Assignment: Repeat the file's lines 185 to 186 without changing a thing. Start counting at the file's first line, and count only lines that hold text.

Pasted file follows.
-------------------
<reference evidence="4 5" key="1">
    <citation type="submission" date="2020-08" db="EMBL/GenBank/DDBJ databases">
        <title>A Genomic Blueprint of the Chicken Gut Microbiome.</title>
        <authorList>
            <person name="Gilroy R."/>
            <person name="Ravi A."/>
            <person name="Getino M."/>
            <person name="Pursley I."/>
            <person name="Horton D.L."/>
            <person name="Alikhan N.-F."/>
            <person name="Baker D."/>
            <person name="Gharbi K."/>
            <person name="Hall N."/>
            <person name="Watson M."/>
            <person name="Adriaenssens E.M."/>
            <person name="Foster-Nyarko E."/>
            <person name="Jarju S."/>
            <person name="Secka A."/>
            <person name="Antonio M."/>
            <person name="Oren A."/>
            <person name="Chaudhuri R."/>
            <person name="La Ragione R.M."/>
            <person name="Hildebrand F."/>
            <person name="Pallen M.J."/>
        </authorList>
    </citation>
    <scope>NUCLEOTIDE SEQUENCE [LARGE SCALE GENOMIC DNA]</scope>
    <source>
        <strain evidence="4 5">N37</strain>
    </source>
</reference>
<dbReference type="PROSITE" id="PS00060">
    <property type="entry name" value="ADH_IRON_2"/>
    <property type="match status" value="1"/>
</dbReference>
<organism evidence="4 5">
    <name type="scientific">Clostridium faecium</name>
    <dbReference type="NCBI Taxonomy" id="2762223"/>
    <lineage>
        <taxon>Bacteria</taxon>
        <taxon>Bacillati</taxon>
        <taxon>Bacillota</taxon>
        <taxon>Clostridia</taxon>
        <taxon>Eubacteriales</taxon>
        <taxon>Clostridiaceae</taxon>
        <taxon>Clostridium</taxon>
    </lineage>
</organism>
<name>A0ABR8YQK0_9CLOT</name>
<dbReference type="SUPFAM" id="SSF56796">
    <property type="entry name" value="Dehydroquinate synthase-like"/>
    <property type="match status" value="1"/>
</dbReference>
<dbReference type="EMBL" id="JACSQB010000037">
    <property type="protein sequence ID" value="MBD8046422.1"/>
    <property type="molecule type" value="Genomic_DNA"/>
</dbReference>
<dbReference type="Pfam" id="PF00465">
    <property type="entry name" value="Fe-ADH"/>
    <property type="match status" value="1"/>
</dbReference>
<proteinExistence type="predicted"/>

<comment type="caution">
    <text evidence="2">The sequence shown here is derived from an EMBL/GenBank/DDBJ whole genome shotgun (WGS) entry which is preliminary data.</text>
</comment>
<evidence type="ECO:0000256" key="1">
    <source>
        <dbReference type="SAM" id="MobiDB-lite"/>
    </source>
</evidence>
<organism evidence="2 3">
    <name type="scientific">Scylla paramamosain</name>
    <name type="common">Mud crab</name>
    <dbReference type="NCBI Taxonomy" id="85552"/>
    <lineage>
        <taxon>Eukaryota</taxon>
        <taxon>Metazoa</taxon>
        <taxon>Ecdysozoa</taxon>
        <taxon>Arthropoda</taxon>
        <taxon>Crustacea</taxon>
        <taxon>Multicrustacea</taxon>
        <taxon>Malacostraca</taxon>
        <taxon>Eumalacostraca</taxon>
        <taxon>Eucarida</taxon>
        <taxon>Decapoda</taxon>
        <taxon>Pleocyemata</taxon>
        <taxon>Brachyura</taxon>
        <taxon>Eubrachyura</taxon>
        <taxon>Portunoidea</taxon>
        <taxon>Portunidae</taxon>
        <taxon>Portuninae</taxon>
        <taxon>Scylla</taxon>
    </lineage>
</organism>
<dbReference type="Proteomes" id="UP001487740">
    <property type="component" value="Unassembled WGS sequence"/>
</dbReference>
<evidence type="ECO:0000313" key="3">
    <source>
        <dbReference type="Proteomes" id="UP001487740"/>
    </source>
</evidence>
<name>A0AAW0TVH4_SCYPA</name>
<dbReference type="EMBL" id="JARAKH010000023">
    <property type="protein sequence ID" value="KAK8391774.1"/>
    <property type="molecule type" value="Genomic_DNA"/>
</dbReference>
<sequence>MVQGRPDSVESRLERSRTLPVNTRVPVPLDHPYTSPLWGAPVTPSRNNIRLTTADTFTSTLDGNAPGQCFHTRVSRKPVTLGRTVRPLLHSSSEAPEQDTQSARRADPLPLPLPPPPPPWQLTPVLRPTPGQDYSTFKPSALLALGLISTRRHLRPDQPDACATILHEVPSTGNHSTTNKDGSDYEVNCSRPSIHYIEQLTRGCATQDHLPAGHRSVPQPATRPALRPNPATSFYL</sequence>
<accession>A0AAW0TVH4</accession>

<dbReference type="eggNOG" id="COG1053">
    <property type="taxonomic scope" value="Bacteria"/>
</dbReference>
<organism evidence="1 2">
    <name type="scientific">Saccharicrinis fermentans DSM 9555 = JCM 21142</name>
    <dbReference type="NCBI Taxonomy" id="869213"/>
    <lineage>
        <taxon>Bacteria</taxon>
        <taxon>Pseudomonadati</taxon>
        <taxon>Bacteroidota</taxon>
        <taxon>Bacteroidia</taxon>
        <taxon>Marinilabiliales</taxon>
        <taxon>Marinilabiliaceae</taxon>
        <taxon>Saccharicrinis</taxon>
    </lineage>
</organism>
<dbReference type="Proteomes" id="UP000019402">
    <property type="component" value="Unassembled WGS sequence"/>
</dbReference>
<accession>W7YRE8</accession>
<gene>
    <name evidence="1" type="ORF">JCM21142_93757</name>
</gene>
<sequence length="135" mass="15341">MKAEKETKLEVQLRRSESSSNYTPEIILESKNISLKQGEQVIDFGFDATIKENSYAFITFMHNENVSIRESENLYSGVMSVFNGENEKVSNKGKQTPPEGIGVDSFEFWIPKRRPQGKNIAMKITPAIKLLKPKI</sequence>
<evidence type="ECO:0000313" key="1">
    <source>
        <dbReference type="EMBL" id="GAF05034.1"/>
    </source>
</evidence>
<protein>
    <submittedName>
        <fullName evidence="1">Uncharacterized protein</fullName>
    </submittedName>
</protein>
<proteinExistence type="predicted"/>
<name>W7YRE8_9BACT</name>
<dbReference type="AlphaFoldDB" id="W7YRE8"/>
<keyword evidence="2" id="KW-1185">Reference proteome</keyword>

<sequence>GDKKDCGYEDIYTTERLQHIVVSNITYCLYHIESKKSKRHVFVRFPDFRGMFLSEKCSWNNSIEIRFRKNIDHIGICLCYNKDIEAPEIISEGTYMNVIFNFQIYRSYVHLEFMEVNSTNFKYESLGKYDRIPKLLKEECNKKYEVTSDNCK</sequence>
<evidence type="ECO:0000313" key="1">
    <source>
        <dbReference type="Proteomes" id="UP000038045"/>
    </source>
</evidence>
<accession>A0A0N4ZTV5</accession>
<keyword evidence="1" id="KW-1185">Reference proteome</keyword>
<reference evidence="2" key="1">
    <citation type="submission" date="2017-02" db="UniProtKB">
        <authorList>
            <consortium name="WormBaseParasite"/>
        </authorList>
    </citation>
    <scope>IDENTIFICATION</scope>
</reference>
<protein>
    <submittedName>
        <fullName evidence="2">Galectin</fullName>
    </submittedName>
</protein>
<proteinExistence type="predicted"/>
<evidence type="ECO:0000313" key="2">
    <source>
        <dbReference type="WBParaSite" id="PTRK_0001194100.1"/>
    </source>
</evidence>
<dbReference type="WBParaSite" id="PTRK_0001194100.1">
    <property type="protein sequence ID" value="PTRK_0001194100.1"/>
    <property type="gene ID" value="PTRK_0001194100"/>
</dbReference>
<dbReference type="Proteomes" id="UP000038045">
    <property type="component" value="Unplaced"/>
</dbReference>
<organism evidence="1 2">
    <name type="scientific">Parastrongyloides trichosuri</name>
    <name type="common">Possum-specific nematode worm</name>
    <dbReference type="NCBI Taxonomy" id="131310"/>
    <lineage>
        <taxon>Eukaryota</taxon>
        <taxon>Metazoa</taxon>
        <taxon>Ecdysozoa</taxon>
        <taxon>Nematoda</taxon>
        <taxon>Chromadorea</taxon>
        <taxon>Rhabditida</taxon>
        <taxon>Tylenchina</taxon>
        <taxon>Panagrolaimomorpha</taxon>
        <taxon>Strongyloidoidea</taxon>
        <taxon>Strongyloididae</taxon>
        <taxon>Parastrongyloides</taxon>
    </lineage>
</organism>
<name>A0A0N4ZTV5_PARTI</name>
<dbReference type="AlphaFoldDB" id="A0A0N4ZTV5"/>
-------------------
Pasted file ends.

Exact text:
    <dbReference type="NCBI Taxonomy" id="131310"/>
    <lineage>